We are also given a reason why we need to maintain this patient spirit which allows wisdom to operate – the end of a matter is better than its beginning. The wise know that the test of something is how it performs over time. It is not how the project at work starts that is important, but how it ends. Was the project completed on time, to budget and to the sufficient quality required? The friendship may start well, but will it stand the test of time? It is not the marriage day itself that a marriage will be judged by, but the years of faithful, loving, productive and fulfilling time spent together.

There is another aspect to this to consider, that of God’s dealings with His people. God orders our ways, and when going through trouble or hardship, we may not see the benefit it produces until much after the events. However this does not alter the truth of Romans 8:28,29 – God orders all things well in the lives of His people who are called according to His purpose. We suffer now through temptation or hardship, but we will have bliss with the Lord Jesus Christ beyond the grave. I believe another aspect of our joy on the new heavens and the new earth will be that we will see something of what we have been saved from (Isaiah 66:24). God is working for our good, and we need humility and patience to accept what He gives, and to trust His judgement.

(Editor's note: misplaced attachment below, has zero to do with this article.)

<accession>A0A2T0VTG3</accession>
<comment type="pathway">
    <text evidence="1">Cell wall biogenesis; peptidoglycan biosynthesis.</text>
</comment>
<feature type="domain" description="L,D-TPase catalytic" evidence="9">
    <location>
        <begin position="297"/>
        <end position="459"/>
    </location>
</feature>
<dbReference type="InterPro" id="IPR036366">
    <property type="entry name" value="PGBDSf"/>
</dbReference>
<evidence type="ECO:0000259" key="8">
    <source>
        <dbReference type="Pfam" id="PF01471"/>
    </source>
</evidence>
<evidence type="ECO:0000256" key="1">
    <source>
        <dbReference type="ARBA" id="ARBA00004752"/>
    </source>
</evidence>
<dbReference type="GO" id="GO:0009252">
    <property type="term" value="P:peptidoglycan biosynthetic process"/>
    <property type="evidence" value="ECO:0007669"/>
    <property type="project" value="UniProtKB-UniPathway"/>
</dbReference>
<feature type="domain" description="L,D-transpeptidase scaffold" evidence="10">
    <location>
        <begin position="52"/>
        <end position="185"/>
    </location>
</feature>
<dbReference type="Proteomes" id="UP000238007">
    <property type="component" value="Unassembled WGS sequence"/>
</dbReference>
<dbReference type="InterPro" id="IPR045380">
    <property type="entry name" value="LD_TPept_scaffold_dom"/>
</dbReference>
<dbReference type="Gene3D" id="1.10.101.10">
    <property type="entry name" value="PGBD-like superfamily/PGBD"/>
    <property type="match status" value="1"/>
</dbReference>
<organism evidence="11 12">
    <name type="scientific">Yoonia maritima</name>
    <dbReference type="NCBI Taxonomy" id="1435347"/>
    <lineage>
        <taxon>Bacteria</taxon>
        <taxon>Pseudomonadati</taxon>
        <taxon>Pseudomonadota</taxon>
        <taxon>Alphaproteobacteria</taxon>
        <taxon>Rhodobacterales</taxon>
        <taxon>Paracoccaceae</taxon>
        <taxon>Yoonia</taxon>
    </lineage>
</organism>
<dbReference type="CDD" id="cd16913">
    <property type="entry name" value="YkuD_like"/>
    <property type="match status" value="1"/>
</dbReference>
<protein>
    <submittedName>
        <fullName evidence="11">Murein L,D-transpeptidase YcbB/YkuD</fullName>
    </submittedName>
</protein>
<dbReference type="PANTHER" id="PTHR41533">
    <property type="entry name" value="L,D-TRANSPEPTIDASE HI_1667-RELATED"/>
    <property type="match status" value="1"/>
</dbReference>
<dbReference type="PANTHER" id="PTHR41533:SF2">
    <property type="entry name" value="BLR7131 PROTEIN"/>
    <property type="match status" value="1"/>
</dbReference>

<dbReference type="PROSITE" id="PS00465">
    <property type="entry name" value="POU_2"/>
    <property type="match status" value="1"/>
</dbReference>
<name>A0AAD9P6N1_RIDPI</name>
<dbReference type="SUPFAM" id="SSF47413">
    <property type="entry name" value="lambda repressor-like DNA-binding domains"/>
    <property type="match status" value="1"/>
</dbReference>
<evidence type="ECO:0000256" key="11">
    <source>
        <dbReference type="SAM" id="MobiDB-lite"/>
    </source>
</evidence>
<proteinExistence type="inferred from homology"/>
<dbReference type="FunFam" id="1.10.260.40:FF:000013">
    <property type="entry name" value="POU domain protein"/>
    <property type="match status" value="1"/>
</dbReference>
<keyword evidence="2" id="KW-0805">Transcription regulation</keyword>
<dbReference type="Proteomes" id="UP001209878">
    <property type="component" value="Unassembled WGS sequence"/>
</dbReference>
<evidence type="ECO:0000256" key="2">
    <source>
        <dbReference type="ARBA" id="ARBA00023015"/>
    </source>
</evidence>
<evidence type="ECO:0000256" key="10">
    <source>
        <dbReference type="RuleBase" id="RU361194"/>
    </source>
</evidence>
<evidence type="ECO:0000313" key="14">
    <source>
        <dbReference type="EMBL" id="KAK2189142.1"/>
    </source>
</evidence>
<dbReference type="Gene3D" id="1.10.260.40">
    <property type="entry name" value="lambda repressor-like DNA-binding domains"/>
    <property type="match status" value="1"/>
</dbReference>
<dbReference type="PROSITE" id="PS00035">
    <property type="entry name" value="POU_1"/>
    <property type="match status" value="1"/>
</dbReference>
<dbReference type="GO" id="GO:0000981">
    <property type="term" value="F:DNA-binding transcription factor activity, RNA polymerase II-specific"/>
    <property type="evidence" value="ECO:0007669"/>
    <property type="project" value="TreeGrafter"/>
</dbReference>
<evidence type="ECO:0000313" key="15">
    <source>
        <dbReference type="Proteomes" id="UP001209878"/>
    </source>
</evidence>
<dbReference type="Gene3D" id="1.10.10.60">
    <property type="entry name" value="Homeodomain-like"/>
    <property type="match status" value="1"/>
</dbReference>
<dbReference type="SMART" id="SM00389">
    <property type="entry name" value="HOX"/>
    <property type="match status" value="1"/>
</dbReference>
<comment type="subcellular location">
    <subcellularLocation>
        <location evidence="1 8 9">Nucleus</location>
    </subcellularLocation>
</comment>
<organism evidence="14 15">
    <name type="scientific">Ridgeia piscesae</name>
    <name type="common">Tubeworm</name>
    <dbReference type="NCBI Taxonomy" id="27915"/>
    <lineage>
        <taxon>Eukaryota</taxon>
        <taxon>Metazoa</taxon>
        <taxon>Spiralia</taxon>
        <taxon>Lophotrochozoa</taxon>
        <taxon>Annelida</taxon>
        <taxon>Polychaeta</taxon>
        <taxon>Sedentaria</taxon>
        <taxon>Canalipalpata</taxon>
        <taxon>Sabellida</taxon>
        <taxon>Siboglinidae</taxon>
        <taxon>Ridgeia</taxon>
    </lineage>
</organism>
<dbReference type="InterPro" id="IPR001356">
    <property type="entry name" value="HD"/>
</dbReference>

Wisdom Helps Us Keep Perspective Of the Day We Live In (7:10)

“Say not, ‘Why were the former days better than these?’ For it is not from wisdom that you ask this.” Ecclesiastes 7:10

Wisdom knows that when looking at the former days you are probably looking through rose tinted specs (giving you a more favourable view than they really were). Further, today is the day God has appointed for us, and our purpose in life is to glorify our maker in the day he has given us. Finally, we also need to recognise that God organises history for His glory and not our private benefit! It is too easy to forget present blessings. A dissatisfied spirit will often exaggerate our evils and quickly charge God with not providing what is good for us. Ultimately we need to remember that God has appointed the day of our birth and life, which is now, so don’t long for past perceived “glory days”, but seek to glorify God now. Charles Bridges ably puts things in perspective:

“Yet in general view, God has always been good, and men have always been bad, there is nothing new under the sun.” Charles Bridges

Wisdom Protects Us (7:11,12)

“Wisdom is good with an inheritance, an advantage to those who see the sun. For the protection of wisdom is like the protection of money, and the advantage of knowledge is that wisdom preserves the life of him who has it.” Ecclesiastes 7:11, 12